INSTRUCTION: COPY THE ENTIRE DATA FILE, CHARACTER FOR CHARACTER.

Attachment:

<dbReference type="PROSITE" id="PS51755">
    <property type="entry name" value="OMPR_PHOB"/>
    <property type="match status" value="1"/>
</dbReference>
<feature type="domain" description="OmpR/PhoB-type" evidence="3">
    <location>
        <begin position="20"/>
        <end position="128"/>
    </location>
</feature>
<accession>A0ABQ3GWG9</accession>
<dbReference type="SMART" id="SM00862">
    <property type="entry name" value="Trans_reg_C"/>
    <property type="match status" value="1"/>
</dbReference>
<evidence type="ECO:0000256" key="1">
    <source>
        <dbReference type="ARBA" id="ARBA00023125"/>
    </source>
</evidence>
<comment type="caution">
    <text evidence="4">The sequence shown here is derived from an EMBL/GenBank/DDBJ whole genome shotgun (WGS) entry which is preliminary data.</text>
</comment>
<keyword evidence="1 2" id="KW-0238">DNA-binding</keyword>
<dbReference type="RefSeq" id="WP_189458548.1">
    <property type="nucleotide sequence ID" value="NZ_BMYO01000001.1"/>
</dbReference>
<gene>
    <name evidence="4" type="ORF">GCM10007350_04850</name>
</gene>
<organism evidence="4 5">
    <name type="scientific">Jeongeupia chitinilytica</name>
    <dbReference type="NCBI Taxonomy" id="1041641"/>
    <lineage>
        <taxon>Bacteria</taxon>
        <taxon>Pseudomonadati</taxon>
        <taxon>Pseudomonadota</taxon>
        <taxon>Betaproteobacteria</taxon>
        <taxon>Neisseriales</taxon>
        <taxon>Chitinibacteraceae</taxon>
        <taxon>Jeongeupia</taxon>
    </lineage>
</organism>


<dbReference type="PROSITE" id="PS51755">
    <property type="entry name" value="OMPR_PHOB"/>
    <property type="match status" value="1"/>
</dbReference>
<feature type="domain" description="OmpR/PhoB-type" evidence="3">
    <location>
        <begin position="20"/>
        <end position="128"/>
    </location>
</feature>
<accession>A0ABQ3GWG9</accession>
<dbReference type="SMART" id="SM00862">
    <property type="entry name" value="Trans_reg_C"/>
    <property type="match status" value="1"/>
</dbReference>
<evidence type="ECO:0000256" key="1">
    <source>
        <dbReference type="ARBA" id="ARBA00023125"/>
    </source>
</evidence>
<comment type="caution">
    <text evidence="4">The sequence shown here is derived from an EMBL/GenBank/DDBJ whole genome shotgun (WGS) entry which is preliminary data.</text>
</comment>
<keyword evidence="1 2" id="KW-0238">DNA-binding</keyword>
<dbReference type="RefSeq" id="WP_189458548.1">
    <property type="nucleotide sequence ID" value="NZ_BMYO01000001.1"/>
</dbReference>
<gene>
    <name evidence="4" type="ORF">GCM10007350_04850</name>
</gene>
<organism evidence="4 5">
    <name type="scientific">Jeongeupia chitinilytica</name>
    <dbReference type="NCBI Taxonomy" id="1041641"/>
    <lineage>
        <taxon>Bacteria</taxon>
        <taxon>Pseudomonadati</taxon>
        <taxon>Pseudomonadota</taxon>
        <taxon>Betaproteobacteria</taxon>
        <taxon>Neisseriales</taxon>
        <taxon>Chitinibacteraceae</taxon>
        <taxon>Jeongeupia</taxon>
    </lineage>
</organism>